Landscape Architecture - Fields of Activity

Fields of Activity

The variety of the professional tasks that landscape architects collaborate on is very broad, but some examples of project types include:

  • The planning, form, scale and siting of new developments
  • Civil design and public infrastructure
  • Sustainable development
  • Stormwater management including rain gardens, green roofs, groundwater recharge, and treatment wetlands
  • Campus and site design for public institutions and government facilities
  • Parks, botanical gardens, arboretums, greenways, and nature preserves
  • Recreation facilities; i.e.: playgrounds, golf courses, theme parks and sports facilities
  • Housing areas, industrial parks and commercial developments
  • Estate and residence landscape master planning and design
  • Highways, transportation structures, bridges, and transit corridors
  • Urban design, town and city squares, waterfronts, pedestrian schemes, and parking lots
  • Large to small urban renewal planning and design
  • Natural park, tourist destination, and recreating historical landscapes, and historic garden appraisal and conservation studies
  • Reservoirs, dams, power stations, reclamation of extractive industry applications or major industrial projects and mitigation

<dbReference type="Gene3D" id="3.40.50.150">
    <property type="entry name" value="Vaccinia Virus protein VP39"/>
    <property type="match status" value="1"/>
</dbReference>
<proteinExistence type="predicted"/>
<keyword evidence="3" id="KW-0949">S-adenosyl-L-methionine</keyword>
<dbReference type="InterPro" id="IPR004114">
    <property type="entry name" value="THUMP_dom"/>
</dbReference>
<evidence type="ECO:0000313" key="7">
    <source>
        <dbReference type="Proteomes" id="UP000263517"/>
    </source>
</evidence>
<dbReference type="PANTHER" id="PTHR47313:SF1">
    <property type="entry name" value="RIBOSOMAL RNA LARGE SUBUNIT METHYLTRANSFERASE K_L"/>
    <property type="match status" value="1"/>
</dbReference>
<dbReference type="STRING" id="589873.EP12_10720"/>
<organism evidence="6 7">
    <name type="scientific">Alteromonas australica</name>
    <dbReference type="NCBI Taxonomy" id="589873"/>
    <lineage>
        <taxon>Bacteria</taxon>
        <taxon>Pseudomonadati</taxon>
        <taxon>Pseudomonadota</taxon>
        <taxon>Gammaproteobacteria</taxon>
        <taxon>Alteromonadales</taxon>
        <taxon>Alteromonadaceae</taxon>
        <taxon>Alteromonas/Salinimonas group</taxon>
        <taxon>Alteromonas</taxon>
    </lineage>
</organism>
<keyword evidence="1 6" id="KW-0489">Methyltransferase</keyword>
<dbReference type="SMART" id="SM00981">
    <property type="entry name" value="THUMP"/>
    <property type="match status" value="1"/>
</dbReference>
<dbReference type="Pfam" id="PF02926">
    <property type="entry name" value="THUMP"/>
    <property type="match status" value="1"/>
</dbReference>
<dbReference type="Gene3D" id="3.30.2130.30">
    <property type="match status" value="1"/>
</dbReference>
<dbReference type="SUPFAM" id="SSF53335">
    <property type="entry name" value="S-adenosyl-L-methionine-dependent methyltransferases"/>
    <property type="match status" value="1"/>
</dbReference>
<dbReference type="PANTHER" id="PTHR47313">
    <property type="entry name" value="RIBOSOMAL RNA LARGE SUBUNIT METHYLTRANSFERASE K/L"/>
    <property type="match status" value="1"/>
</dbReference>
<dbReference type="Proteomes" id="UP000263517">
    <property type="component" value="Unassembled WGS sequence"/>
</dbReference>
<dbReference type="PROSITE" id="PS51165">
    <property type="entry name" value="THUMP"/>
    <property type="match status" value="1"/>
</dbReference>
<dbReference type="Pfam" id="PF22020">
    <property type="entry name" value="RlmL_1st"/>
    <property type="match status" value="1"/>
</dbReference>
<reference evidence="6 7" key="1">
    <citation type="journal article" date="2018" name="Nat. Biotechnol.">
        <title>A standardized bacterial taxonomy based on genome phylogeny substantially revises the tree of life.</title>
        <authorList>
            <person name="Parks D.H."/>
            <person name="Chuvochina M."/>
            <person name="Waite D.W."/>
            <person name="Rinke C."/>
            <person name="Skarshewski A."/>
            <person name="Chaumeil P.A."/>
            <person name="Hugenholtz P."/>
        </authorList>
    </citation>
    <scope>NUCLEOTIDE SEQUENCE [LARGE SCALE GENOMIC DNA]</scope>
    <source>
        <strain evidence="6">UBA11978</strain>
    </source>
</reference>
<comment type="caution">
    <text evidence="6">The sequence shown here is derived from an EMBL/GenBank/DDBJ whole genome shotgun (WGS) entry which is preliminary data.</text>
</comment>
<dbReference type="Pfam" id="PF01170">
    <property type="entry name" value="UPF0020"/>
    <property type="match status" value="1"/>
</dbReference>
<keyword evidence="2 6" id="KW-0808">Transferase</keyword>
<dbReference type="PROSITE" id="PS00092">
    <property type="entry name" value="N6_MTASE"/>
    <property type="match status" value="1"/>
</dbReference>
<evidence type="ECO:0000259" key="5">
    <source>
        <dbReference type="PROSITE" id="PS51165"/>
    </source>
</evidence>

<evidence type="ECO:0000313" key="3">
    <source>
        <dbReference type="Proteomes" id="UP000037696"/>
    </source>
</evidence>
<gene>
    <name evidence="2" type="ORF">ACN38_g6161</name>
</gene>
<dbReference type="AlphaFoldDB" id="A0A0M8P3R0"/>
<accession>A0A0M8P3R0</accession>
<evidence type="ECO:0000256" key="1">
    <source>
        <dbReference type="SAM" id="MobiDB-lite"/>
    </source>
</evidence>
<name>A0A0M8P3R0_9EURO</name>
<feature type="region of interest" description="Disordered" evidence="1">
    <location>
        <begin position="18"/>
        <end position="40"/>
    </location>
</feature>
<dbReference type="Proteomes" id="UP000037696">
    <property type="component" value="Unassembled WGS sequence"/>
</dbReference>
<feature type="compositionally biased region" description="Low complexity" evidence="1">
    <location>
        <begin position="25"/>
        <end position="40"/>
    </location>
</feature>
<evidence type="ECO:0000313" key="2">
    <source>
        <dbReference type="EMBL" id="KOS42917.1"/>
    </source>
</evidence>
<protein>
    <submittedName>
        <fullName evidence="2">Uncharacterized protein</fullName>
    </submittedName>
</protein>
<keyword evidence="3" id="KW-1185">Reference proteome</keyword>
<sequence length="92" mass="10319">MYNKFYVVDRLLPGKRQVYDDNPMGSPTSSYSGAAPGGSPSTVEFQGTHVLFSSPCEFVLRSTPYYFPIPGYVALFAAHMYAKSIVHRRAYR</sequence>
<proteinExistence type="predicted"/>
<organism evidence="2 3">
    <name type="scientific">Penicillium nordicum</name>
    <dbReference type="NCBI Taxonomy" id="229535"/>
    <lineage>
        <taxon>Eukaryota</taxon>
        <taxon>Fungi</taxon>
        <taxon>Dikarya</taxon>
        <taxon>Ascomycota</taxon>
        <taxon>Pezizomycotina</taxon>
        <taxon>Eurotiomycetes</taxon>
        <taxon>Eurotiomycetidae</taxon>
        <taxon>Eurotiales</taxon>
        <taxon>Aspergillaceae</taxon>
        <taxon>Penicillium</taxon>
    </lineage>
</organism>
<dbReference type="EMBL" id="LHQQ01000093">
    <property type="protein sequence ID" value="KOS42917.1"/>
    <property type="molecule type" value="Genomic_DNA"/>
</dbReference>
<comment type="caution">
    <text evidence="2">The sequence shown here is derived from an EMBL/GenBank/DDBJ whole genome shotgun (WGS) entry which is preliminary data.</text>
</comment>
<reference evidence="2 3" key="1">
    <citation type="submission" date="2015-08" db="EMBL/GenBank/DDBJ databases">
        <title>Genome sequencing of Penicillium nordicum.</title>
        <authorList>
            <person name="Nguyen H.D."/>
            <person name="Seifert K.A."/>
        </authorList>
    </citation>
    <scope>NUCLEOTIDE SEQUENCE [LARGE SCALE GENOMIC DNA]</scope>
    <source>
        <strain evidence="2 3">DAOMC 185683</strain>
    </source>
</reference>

• Environmental assessment and landscape assessment, planning advice and land management proposals.
  • Coastal and offshore developments and mitigation
  • Ecological Design any aspect of design that minimizes environmentally destructive impacts by integrating itself with natural processes and sustainability

Landscape managers use their knowledge of landscape processes to advise on the long-term care and development of the landscape. They often work in forestry, nature conservation and agriculture.

Landscape scientists have specialist skills such as soil science, hydrology, geomorphology or botany that they relate to the practical problems of landscape work. Their projects can range from site surveys to the ecological assessment of broad areas for planning or management purposes. They may also report on the impact of development or the importance of particular species in a given area.

Landscape planners are concerned with landscape planning for the location, scenic, ecological and recreational aspects of urban, rural and coastal land use. Their work is embodied in written statements of policy and strategy, and their remit includes master planning for new developments, landscape evaluations and assessments, and preparing countryside management or policy plans. Some may also apply an additional specialism such as landscape archaeology or law to the process of landscape planning.

Green roof designers design extensive and intensive roof gardens for storm water management, evapo-transpirative cooling, sustainable architecture, aesthetics, and habitat creation.

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